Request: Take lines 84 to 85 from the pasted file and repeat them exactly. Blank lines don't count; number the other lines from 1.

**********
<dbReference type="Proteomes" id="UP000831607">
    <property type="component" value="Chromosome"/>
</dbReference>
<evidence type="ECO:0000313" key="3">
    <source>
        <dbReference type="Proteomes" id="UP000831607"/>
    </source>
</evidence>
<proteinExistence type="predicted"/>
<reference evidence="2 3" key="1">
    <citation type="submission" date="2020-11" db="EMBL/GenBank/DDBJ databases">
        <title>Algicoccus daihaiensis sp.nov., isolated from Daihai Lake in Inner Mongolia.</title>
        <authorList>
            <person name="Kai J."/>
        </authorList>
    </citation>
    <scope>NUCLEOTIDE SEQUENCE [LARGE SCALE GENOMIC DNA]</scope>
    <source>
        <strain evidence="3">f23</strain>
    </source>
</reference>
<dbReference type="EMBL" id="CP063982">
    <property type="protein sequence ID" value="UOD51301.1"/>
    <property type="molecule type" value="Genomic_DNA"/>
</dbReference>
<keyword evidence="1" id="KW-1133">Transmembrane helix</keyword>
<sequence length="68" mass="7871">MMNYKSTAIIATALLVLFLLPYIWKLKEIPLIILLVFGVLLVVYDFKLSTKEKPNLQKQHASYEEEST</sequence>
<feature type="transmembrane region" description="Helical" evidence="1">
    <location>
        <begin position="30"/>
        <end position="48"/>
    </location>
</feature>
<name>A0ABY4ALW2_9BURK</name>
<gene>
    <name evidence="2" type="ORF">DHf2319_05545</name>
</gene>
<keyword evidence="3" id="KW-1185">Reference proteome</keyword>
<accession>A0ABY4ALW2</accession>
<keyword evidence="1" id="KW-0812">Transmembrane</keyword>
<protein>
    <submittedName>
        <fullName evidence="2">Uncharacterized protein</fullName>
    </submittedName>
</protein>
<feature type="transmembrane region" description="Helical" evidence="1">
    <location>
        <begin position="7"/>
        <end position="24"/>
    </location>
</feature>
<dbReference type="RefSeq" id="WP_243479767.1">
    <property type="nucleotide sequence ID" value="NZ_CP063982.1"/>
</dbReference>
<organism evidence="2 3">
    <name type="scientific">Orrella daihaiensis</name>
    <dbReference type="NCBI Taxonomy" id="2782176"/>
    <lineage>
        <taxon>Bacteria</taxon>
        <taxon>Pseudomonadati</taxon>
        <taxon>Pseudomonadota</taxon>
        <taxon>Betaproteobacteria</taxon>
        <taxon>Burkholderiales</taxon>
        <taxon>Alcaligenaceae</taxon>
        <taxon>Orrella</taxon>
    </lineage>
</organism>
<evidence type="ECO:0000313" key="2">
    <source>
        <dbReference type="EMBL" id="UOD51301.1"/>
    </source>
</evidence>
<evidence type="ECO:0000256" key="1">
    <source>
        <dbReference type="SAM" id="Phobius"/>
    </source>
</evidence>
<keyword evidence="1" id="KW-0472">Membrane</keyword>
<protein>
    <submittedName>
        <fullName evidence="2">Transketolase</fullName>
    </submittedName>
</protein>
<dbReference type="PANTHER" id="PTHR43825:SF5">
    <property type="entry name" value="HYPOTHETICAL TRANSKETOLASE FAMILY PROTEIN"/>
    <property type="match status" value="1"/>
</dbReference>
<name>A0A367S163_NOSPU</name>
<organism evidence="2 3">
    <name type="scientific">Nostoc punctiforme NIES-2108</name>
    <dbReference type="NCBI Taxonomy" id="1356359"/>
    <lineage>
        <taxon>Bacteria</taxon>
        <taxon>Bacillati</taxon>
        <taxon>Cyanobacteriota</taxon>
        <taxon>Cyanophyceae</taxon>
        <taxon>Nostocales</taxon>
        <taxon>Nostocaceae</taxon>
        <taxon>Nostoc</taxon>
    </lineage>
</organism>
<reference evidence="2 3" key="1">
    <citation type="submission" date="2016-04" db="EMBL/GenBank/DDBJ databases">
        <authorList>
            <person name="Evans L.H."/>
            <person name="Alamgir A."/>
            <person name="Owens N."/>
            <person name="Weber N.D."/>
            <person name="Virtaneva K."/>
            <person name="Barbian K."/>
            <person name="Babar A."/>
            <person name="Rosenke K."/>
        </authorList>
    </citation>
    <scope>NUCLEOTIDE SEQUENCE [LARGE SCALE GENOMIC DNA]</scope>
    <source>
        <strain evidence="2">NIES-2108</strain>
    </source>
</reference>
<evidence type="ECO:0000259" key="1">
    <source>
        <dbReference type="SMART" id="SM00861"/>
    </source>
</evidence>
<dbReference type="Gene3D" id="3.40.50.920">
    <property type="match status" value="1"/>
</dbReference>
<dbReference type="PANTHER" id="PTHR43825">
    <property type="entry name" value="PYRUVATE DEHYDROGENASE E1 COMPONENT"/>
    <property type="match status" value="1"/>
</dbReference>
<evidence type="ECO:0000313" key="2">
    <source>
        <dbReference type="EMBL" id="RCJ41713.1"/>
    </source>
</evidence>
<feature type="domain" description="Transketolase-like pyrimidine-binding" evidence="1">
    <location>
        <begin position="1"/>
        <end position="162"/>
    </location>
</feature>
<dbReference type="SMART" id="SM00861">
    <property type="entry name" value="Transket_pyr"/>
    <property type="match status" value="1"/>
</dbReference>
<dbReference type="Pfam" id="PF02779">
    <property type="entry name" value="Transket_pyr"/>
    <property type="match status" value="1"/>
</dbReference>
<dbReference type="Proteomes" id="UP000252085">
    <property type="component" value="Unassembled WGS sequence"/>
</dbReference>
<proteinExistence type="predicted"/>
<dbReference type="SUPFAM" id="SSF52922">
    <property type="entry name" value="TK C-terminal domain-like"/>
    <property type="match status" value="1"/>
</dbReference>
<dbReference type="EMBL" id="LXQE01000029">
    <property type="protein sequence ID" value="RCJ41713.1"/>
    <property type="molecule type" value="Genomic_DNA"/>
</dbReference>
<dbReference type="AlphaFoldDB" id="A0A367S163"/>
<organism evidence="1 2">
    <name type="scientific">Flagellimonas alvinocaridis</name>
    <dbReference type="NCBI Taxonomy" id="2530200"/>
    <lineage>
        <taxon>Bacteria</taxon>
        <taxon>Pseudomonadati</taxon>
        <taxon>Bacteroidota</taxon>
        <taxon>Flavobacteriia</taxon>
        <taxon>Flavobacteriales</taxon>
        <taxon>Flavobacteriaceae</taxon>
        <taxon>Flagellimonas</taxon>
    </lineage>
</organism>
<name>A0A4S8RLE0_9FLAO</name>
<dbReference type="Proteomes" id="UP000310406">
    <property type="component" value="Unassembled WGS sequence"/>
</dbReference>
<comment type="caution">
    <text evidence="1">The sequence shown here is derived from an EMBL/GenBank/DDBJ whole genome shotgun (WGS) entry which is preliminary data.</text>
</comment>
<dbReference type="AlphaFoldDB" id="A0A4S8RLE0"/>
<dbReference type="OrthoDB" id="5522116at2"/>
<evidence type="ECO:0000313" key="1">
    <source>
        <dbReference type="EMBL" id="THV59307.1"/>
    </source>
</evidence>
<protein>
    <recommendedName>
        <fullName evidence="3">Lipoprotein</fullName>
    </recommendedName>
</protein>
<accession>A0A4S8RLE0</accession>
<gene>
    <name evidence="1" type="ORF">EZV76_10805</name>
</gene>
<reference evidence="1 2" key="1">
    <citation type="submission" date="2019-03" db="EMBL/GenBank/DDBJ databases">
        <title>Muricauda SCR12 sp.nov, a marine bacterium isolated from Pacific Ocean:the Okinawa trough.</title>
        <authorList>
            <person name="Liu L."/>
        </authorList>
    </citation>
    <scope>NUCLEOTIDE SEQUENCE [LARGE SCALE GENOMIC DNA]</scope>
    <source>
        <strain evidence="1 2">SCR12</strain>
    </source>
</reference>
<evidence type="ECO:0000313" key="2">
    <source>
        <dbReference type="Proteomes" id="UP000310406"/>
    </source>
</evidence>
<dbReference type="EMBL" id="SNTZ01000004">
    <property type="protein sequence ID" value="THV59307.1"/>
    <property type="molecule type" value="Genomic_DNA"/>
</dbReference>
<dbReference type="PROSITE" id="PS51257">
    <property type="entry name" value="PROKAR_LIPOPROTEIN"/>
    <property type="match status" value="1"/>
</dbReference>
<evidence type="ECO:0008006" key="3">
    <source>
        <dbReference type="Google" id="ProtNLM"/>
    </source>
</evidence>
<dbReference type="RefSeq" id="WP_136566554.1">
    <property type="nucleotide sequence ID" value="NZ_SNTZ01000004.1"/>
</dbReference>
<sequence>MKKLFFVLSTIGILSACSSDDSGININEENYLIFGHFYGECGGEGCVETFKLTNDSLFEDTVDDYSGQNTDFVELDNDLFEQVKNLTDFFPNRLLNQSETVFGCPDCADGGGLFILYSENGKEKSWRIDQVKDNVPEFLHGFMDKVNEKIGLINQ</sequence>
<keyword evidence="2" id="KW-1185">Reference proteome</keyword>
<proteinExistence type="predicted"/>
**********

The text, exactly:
<dbReference type="PANTHER" id="PTHR43825:SF5">
    <property type="entry name" value="HYPOTHETICAL TRANSKETOLASE FAMILY PROTEIN"/>